- Associated Press - Thursday, September 11, 2014

BEREA, Ohio (AP) - Browns punter Spencer Lanning missed a big tackle last week, but at least he had a good reason. He got run over by Steelers returner Antonio Brown, who stomped on Lanning’s helmeted head.

The rest of the Browns had no excuses.

“None,” said linebacker Karlos Dansby.

They were tackling dummies.

Cleveland’s shoddy tackling allowed Pittsburgh to build a 24-point halftime lead, a cushion the Steelers gave up before hanging on for a 30-27 win. The Browns appeared to be playing two-hand touch in the first half, when the Steelers racked up 278 yards on offense and running back Leveon Bell scored on a 38-yard run in which he seemed to run through the arms of every Cleveland defender on the field.

It wasn’t pretty, and as he broke down the tape of his unit’s performance, Browns defensive coordinator tallied the number of missed tackles. Asked for the total, O’Neil refused to provide a figure.

“Too many,” he snapped.

Dansby, who addressed his teammates at halftime along with safety Donte Whitner, said the Browns’ tackling issues were simply caused by physical lapses.

“This game is about leverage and angles,” he said. “You if ain’t got the right leverage, and you ain’t got the right angle, you’re gonna miss a tackle. That’s universal. That’s across the board, from Pee Wee up until now.”

The Browns made corrections in the second half, but it proved to be too late. They’ve spent the past few days working on their tackling techniques in practice so they don’t make the same mistakes Sunday against the New Orleans Saints, whose offense can strike from anywhere on the field.

O’Neil said missed tackles are an unforgiveable sin for any defense.

“It’s frustrating when you have a free runner at the quarterback and you don’t get a guy down or you have a chance to tackle a guy for a one or two yard gain and it ends up being a 30-yard gain,” he said. “You’ve got to drill it. The guys have to go into the game with the mentality that we’re going to tackle.

“You can have the best scheme in the world, which we feel that we do on defense, but if you can’t execute old-school fundamentals - running to the football, tackling and getting off blocks - you’re not going to be worth anything on defense if you can’t do those three basic things.”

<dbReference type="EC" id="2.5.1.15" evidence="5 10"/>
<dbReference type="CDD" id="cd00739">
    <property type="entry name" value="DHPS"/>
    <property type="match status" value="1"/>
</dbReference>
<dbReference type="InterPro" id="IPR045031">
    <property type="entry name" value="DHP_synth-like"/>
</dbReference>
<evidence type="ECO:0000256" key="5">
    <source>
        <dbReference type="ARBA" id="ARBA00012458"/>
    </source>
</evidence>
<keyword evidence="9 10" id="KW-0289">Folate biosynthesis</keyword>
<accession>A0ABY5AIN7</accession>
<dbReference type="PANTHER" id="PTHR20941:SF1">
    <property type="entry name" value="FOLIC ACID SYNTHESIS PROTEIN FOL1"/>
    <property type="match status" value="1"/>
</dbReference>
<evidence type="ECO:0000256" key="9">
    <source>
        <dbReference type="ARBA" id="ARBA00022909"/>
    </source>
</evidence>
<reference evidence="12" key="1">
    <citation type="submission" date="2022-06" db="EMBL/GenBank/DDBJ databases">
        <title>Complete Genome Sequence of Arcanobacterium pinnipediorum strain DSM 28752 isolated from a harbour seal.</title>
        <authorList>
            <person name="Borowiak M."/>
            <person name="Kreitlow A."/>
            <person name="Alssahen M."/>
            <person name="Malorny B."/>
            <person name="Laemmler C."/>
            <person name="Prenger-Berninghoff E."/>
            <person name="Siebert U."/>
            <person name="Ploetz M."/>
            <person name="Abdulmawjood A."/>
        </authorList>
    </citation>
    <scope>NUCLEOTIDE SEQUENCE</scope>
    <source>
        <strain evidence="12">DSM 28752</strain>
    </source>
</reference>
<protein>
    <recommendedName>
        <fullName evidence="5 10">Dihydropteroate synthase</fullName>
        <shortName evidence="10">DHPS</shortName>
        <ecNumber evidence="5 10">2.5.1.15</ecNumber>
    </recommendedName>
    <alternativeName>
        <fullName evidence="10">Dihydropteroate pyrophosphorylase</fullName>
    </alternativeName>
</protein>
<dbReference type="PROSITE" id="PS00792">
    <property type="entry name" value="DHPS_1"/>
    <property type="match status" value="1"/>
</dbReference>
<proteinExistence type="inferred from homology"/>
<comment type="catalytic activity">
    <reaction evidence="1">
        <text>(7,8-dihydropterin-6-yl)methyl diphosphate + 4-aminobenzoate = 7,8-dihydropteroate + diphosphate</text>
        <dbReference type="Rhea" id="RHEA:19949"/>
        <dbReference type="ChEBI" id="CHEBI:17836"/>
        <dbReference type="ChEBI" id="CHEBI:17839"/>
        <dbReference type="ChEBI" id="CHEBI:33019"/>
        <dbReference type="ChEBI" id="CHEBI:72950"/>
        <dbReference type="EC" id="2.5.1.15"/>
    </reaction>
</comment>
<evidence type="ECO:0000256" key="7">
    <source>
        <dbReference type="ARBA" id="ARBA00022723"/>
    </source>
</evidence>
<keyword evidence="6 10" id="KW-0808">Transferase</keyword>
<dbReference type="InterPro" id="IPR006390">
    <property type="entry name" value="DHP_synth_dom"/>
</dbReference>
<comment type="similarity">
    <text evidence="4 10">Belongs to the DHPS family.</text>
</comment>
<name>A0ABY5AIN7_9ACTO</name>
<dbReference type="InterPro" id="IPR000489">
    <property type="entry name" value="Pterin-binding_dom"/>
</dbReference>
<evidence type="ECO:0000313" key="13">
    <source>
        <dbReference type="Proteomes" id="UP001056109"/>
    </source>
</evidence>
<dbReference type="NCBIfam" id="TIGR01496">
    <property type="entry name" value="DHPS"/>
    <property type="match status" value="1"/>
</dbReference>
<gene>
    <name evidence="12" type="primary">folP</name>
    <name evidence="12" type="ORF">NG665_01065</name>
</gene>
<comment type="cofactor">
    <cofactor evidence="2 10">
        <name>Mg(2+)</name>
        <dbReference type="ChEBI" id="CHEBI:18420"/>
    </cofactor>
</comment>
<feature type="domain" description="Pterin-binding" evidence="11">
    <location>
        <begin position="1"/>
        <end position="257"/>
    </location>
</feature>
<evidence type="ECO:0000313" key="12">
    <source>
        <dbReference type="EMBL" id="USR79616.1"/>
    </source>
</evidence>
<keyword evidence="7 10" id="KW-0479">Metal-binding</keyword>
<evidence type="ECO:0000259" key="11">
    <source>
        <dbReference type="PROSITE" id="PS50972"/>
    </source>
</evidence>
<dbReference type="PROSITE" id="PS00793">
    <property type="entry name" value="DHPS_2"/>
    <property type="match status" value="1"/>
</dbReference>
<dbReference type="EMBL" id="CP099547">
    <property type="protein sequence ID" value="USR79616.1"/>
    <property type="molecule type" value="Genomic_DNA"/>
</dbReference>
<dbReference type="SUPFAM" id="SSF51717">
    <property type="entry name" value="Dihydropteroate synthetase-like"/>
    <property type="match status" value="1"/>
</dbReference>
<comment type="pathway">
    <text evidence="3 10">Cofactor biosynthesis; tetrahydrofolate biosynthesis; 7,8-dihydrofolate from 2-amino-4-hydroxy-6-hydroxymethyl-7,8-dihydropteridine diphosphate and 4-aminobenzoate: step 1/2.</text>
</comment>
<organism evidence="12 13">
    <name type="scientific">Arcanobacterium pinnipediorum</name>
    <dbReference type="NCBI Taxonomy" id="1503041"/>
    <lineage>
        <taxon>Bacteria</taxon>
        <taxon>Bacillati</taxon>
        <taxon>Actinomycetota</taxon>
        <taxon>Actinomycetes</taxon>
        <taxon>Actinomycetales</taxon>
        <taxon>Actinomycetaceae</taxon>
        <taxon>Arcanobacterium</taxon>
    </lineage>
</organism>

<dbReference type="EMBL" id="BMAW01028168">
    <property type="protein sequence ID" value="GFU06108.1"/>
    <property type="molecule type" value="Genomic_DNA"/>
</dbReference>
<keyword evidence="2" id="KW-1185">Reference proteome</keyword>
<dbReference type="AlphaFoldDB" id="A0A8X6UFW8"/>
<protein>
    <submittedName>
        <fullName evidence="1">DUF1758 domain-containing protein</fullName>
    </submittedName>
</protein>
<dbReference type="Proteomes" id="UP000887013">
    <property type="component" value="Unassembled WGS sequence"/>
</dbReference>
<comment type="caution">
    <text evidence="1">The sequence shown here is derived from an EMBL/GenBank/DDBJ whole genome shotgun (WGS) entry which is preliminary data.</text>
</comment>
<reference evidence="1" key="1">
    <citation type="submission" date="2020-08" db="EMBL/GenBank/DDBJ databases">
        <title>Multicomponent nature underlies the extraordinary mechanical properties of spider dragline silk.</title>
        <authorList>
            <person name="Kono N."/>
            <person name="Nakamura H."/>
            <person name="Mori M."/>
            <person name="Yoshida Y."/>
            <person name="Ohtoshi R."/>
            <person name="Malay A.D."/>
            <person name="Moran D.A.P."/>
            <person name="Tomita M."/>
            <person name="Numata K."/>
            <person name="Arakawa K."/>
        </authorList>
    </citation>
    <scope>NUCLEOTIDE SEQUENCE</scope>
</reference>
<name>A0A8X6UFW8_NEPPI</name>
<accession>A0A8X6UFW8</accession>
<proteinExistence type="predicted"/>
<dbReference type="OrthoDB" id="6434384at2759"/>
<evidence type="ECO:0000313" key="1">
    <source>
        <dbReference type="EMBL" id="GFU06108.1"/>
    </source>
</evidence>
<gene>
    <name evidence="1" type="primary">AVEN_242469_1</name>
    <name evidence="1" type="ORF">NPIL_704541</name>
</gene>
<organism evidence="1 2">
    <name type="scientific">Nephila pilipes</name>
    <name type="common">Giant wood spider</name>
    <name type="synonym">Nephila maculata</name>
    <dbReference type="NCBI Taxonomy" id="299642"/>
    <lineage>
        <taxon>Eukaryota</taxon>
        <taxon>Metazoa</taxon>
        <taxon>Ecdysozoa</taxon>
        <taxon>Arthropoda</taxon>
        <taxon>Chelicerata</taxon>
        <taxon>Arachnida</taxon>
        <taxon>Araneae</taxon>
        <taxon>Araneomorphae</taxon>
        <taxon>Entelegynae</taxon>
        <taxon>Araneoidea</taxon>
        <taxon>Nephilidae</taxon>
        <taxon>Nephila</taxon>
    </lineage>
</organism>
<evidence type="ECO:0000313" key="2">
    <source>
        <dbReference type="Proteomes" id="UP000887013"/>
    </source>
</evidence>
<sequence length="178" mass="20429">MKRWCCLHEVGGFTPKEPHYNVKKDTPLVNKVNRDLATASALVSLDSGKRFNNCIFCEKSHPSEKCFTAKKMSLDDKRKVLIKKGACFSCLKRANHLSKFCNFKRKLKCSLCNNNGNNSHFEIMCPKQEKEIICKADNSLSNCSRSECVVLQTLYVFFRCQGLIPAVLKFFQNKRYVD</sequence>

The Browns didn’t offer any excuses, but with several new players, the defense hasn’t had a chance to build any chemistry just yet. That may not explain why a defensive back is out of position or a linebacker overruns a play, but it could illuminate why there were Cleveland players in the right spot and they still didn’t make a tackle.

Coach Mike Pettine, a former defensive coordinator, says tackling is a group effort.

“You have to know when to be able to take your shot,” Pettine said. “Sometimes, guys hesitate, break down too soon, as opposed to trusting that the guys are coming and then if I do miss, go ahead and take my best shot at it full speed instead of hesitating, knowing that the defense is coming.

“That’s important. That’s a trust factor, and that comes with playing together.”

As bad as the Browns tackled, the Saints were statistically worse in their 30-27 overtime loss in Atlanta.

New Orleans coach Sean Payton said improved tackling has been a point of emphasis this week. Payton said some of the league’s rules on contact make it more challenging to work on tackling, but that’s hardly justification for poor fundamentals.

“There are still a lot of things we can do with regards to our angles,” Payton said. “The very first thing would be population to the ball. When you watch any good defense, you’ll see numbers to the ball regardless of whether it’s a run or a pass. That’s one thing you can immediately begin to focus on. Secondly, when you’re there, it’s the angle, the technique and how you’re hitting.”

Browns cornerback Joe Haden said sometimes a big hit can wake a defense up. But wrapping your arms around a ball carrier and bringing him down is expected.

“There’s no excuse for not tackling,” he said.

NOTES: TE Jordan Cameron and LB Barkevious Mingo both missed practice shoulder injuries. … Offensive coordinator Kyle Shanahan said he would “probably not” use a “Johnny Package” for QB Johnny Manziel against the Saints unless Brian Hoyer got hurt. … The Browns are hoping to get suspended WR Josh Gordon back at some point, and Pro Bowl tackle Joe Thomas feels the Ray Rice situation could accelerate the league’s willingness to amend the drug policy. “Most NFL fans would say it’s ridiculous that when a player is suspended that he can’t be around his team which is going to be the No. 1 support group that he has,” he said.

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AP NFL website: www.pro32.ap.org and www.twitter.com/AP_NFL

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